This issue of The Journal, the first of Volume 10, signals the start of a stepped-up offensive against the foes of historical truth. While two of our European contributors, IHR editorial adviser Carlo Mattogno and Spanish Revisionist Enrique Aynat, continue the assault on the Auschwitz front, William Grimstad announces the opening of a vital new campaign in his article on the implications of the death of Communism.
Mattogno's devastating examination of the relationship between the “memoirs” of Dr. Miklos Nyiszli and Filip Müller, and the gross discrepancies between these two works and the documented realities of Auschwitz-Birkenau, is not just another debunking of dubious “eyewitnesses,” although it would be of value were it no more than that. As Aynats timely piece demonstrates, Filip Müller, who played a key role in Claude Lanzmann's pseudo-documentary Shoah, is regarded by Exterminationist authorities at Auschwitz as the key surviving witness to the alleged “Judeocide” there. Two more untrustworthy survivors, whose false testimony helped to send Germans to their deaths following the war, fall victim to Mattogno's implacable analysis (one of them, Ada Bimko, who now calls herself Hadassah Rosensaft, is currently chair of the U.S. Holocaust Memorial Museum's Archives and Library Committee!).
Journalist William Grimstad makes good his Establisment colleagues' failure by addressing the stunning implications of the collapse of the Communist system in the USSR and its former satellites. He further suggests avenues of inquiry for Revisionists into the unanswered questions and unsolved mysteries which surround the bloody three-quarter century of Soviet Communism. Unearthing the real history of Bolshevism — its antecedents, its secret supporters, its still veiled crimes, and its possible reverberations in the future — offers a new opportunity, indeed a pressing new duty, for Revisionists: the Establishment has too much interest in keeping its own decades-old skeletons hidden away to risk opening the door to historical truth.
Then Dr. James Martin, the dean of American Revisionist scholarship, confronts Paul Fussell's controversial, sometimes useful, sometimes maddening War Time, the Ivy League academic and World-War-II combat veteran's attempt to determine what the war was really like for the Americans and Englishmen who fought it. Martin's sweeping, acidulous, and often hilarious survey of the actual intellectual and psychological underpinnings of the combat and the home fronts is more than a review, it's a seminar — and it trashes the idea of the Big One as the Good One once and for all.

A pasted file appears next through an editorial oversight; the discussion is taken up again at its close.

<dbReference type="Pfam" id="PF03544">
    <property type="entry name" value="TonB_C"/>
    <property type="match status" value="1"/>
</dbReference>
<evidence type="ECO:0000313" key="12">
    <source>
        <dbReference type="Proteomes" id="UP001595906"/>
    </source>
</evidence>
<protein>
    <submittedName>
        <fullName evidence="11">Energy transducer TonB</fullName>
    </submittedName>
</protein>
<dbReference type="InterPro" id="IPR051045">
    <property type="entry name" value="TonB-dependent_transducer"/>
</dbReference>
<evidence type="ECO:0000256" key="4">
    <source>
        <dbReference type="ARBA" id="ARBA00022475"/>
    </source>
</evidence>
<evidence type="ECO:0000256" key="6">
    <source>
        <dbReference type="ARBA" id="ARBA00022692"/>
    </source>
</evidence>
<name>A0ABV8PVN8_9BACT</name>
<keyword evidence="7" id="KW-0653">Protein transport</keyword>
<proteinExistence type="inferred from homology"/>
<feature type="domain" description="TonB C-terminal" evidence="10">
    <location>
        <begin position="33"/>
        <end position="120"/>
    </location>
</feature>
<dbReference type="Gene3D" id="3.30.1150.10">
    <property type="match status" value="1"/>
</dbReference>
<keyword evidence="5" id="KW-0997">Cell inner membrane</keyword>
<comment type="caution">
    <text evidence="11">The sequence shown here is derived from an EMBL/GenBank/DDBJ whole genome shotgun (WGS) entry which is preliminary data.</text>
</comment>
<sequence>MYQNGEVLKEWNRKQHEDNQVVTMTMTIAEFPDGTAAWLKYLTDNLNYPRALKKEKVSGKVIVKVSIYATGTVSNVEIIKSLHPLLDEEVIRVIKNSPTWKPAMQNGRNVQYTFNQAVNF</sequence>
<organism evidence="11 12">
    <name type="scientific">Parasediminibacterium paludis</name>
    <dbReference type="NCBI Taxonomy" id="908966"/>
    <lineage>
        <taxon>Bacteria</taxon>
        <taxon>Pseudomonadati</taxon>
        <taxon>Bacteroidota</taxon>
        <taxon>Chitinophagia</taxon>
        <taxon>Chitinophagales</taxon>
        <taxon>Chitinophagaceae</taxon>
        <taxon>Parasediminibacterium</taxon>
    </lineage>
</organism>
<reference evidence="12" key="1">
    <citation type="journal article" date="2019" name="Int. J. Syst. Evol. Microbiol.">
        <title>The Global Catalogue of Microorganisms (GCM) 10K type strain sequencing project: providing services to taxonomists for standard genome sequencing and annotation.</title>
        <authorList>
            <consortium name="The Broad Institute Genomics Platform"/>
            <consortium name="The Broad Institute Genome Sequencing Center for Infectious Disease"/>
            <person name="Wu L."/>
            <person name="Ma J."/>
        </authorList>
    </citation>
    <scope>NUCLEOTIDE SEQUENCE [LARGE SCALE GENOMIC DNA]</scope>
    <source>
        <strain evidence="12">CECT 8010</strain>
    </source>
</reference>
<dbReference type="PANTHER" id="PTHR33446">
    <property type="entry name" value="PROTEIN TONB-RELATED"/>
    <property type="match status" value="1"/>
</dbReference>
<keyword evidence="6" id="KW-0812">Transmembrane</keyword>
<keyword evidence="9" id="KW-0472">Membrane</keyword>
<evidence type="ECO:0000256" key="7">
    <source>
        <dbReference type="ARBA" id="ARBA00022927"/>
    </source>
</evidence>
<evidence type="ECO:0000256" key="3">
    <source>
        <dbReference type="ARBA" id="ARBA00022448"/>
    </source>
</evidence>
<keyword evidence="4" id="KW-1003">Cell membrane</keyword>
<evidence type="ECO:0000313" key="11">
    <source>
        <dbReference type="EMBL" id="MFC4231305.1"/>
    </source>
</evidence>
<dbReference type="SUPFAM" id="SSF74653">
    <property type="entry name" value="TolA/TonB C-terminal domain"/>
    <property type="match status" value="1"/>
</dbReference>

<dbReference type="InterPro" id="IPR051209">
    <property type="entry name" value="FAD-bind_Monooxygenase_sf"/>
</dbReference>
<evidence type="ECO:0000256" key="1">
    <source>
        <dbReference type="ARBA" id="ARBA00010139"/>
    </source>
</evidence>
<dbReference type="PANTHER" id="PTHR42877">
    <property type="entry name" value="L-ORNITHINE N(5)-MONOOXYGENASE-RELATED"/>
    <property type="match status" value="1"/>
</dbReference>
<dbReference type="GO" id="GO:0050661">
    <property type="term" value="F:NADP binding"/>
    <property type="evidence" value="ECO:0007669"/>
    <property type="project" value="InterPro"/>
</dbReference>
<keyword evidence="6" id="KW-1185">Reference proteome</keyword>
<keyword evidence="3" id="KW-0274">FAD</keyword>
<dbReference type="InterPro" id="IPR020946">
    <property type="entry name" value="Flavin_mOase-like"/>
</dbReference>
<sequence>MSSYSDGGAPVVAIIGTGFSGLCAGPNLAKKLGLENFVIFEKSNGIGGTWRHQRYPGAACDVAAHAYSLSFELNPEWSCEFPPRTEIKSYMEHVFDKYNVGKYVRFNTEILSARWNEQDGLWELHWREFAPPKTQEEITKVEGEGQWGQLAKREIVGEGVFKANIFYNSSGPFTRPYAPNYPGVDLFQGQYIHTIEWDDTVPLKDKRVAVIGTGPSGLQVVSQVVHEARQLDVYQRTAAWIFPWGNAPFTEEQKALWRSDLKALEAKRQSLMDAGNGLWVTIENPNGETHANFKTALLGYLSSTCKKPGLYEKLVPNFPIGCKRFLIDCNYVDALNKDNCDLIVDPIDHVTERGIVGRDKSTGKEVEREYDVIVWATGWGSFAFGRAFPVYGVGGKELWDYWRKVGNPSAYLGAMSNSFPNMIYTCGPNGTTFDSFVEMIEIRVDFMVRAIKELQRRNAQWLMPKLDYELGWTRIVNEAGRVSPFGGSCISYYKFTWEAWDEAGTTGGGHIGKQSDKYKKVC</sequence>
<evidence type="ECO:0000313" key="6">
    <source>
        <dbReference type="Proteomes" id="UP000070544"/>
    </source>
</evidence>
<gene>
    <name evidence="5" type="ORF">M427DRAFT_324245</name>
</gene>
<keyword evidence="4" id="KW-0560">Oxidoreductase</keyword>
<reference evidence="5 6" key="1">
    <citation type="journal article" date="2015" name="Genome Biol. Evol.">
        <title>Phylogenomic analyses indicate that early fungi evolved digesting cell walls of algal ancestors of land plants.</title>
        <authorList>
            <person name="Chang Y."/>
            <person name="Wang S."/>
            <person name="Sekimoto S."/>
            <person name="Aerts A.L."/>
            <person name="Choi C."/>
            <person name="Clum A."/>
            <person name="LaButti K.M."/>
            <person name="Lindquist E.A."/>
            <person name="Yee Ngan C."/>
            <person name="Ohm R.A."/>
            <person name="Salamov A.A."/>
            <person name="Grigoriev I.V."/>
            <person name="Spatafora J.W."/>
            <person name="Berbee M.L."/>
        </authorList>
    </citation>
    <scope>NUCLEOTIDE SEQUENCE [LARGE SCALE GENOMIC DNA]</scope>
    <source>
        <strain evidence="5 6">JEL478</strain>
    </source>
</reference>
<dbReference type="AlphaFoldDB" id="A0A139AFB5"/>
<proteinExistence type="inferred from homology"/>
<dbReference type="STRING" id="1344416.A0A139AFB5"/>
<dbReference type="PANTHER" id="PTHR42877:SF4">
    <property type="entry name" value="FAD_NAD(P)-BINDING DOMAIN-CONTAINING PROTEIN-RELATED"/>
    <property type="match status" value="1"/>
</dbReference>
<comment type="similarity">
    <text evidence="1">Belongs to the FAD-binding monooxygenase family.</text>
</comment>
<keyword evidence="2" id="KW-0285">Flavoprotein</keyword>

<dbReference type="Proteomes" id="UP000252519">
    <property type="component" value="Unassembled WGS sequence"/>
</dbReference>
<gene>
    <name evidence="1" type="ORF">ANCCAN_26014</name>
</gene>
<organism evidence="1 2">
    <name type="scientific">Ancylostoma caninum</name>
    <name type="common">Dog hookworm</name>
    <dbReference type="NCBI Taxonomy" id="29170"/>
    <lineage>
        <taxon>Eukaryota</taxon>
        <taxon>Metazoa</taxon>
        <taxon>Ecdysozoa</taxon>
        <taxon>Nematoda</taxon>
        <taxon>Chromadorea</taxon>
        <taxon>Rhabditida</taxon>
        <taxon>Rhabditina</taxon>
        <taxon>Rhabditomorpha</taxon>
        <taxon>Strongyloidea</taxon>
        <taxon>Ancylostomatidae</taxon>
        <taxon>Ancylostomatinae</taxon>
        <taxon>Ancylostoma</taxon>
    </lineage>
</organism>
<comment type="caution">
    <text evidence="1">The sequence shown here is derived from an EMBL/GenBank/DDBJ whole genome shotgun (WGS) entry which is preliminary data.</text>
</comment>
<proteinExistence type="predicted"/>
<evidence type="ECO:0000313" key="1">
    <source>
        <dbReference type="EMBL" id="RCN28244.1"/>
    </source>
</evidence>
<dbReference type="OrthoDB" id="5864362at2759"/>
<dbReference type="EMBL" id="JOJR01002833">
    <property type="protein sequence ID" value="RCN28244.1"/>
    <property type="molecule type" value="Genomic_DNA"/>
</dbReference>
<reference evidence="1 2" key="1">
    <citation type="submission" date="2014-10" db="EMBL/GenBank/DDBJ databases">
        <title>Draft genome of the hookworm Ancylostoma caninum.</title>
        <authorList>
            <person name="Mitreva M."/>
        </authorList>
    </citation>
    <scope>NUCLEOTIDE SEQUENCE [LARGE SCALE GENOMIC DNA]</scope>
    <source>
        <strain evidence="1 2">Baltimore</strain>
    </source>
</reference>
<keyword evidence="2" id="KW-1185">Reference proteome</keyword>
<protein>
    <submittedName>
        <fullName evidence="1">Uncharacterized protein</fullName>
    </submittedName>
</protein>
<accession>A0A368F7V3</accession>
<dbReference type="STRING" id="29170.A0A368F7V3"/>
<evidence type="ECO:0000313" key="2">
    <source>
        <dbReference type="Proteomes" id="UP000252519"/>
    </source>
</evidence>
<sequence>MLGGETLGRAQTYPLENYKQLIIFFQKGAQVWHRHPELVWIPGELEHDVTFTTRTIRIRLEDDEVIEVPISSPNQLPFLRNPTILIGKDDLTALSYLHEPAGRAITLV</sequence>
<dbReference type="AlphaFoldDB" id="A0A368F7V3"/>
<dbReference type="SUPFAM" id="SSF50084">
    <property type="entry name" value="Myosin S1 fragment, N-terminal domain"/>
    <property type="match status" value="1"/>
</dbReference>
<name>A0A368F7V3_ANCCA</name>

Reviewer Thomas Jackson takes a hard look at IHR's latest book offering, Hiroshiman Akira Kohchi's gripping Why I Survived the A-Bomb, and mostly likes what he sees. Grimstad sizes up a most welcome and unexpected video, in which the BBC lays the blame for the Pearl Harbor debacle squarely on the head of FDR: proper attention to the work of Revisionist giants who came before might have spared this impressive production some missteps, the reviewer believes. Finally, Paul Grubach examines another popular work, Jonathan Kaufman's mass-market study of the unraveling of the black- Jewish civil rights alliance, and takes issue with one of the book's central theses.
Besides Aynat's currently very relevant report from Auschwitz (his account of the Auschwitz Museum director's stupefaction at the news that one of his chief proteges has helped destroy the fake “confessions” of Rudolf Höss is priceless), “Historical News and Comment” focuses on things German. Otto Ernst Remer, a confidante of Adolf Hitler after his troops put down the abortive Twentieth of July plot in Berlin, shares numerous insights and opinions on Hitler's policies in war and peace, as well as candid glimpses of the Fuhrer's much misrepresented private life. Remer, a highly decorated combat veteran who ended the war as a brigadier general, has been a prescient exception to much of the German nationalist right by his willingness to cooperate with the Soviet Union to secure a united Germany, and in this interview, given privately during IHR's Eighth International Revisionist conference two years ago, he speaks frankly on the Soviet past and the German future.
Dr. Alfred Schickel, one of West Germany's leading Revisionist scholars, then receives his due in a mock scolding or diatribe from one of his colleagues, his fellow Sudeten German Dr. Heinz Nawratil. The happy occasion of Dr. Nawratil's objurgation was the award to Dr. Schickel of one of the Bundesrepublik's highest civilian honors: favorable breezes are blowing in our favor, and seem to be picking up strength.
Last but not least, IHR editorial adviser and frequent contributor Mark Weber reports on a rare, frank interview with Alois Brunner, billed in today's headlines as “Nazi war criminal number one.” Adolf Eichmann's former subordinate, presently in exile in Damascus, sets the record straight on Germany's wartime Jewish policy as well as on certain statements wrongly attributed to him by the press And the revisionist onslaught continues, hard fought but inexorable, on more than one front.